Giving up recipe secrets


I introduced a successful line of homemade pies to a part-time employer to supplement my income. The owners are selling, and want me to disclose my recipes in written form as an asset to be sold with the business.

– Deborah Mills, Owner, Food Flowers and Friends Catering, North San Luis Obispo County, CA


Like many of us in the restaurant business, we are often too busy to think about issues like intellectual property in advance and then they catch us off guard. Of course, the obvious answer is that you need a good lawyer if you want to make a case that your recipes are yours and not the property of the business.

Mark B. Stumer, a New York-based attorney specializing in both restaurant and intellectual property law, says that there are a couple questions that will come into play:

  1. Are the pies actually intellectual property? This is a tricky area since recipes and techniques are not easily copyrightable or patentable. The idea for a pie or list of ingredients alone can not be copyrighted, though the full recipe can be. Patents are reserved for things “useful, novel and non-obvious so a pie doesn’t fit the bill there.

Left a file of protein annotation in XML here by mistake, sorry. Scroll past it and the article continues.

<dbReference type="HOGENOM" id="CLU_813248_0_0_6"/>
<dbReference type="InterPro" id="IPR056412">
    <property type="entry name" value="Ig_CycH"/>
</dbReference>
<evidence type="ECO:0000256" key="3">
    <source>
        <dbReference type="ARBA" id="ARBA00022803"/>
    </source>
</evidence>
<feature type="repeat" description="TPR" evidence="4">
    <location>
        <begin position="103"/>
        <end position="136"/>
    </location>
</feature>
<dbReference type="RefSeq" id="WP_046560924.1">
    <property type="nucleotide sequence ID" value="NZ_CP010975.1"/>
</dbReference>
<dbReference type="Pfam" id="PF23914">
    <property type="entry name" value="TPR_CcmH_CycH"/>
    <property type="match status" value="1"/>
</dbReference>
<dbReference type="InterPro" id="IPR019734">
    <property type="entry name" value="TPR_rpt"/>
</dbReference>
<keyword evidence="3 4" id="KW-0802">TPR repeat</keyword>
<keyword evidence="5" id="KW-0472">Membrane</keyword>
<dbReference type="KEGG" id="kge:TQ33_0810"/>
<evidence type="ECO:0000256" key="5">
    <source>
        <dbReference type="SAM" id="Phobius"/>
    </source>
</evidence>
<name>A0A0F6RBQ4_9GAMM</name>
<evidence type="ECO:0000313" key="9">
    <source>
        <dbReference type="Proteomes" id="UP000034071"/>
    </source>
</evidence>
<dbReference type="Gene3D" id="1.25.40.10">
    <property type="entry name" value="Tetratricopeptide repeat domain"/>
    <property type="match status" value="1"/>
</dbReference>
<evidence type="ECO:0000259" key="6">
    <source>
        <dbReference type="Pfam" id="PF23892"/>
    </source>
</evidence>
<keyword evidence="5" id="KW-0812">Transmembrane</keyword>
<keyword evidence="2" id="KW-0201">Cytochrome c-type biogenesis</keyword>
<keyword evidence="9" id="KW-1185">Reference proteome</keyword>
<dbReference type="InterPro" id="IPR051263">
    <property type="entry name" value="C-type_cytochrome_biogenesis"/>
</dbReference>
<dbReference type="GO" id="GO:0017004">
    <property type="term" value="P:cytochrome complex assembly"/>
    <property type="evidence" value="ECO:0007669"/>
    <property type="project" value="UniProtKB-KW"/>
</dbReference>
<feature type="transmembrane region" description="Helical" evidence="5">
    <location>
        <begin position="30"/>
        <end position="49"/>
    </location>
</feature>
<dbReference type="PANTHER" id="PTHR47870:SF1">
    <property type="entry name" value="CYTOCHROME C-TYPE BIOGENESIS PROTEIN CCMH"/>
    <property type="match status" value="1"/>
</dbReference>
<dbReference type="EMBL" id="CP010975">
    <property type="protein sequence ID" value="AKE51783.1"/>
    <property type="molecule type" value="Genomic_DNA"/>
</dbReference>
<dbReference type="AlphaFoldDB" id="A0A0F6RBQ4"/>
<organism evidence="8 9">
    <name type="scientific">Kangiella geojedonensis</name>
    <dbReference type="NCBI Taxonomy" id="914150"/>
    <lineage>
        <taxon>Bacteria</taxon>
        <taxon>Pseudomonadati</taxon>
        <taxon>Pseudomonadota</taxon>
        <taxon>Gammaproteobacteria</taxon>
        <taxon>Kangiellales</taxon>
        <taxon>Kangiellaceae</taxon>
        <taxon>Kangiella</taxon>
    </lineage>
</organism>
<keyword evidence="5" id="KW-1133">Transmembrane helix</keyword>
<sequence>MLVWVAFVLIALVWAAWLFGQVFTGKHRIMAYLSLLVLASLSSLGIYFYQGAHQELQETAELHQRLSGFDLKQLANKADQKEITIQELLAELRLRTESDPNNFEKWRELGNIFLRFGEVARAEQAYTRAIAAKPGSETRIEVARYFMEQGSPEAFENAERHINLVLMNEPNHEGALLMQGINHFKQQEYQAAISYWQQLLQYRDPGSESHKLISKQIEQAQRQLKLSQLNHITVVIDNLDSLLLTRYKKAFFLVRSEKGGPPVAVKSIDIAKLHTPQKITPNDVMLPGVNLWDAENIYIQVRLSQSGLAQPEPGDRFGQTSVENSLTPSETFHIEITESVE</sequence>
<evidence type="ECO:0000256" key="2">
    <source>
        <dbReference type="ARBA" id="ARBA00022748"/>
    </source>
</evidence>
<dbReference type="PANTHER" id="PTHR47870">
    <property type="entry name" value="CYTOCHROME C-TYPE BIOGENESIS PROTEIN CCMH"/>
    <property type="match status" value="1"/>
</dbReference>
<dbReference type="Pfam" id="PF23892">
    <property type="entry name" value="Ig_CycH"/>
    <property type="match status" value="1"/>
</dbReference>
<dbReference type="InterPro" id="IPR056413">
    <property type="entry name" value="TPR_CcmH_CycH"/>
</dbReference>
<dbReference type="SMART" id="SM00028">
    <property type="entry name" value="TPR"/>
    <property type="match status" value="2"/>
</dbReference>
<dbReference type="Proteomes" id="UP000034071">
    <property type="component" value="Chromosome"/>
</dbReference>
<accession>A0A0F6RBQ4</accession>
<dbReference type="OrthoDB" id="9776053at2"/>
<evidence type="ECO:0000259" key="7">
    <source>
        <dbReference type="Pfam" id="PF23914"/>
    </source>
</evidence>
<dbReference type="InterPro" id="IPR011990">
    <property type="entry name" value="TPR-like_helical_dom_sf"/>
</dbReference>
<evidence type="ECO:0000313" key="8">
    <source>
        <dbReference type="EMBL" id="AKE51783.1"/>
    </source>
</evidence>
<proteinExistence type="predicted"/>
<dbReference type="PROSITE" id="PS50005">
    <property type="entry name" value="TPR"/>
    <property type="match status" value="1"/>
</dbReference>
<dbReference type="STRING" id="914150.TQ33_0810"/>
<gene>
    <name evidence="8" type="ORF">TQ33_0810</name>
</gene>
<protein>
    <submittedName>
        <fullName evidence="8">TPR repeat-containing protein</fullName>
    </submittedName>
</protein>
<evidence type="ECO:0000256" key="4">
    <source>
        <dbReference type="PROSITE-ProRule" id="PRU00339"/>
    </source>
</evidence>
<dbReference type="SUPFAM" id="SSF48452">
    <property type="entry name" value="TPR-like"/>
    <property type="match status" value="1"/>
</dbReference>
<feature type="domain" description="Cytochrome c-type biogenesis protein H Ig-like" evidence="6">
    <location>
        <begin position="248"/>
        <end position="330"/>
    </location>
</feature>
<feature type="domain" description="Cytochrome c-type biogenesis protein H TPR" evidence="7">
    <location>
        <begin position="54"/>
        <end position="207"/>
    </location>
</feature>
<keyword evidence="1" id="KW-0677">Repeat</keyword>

2. Did you develop the pies while in the employ of the business or did you bring the recipes with you when you started the job? If you created the recipes as an employee of the company or first wrote them down during your period of employment, the business’s owners have a stronger case under “work for hire” than if you brought your recipes with you to the job. Keep in mind, though, that if you created the recipes before you took the job, they have to have been in a “tangible medium of expression” (i.e. written down or recorded) if you are to make the case that you own the copyright.

With the information age, intellectual property is an issue that will only become more prominent in the restaurant business. More here.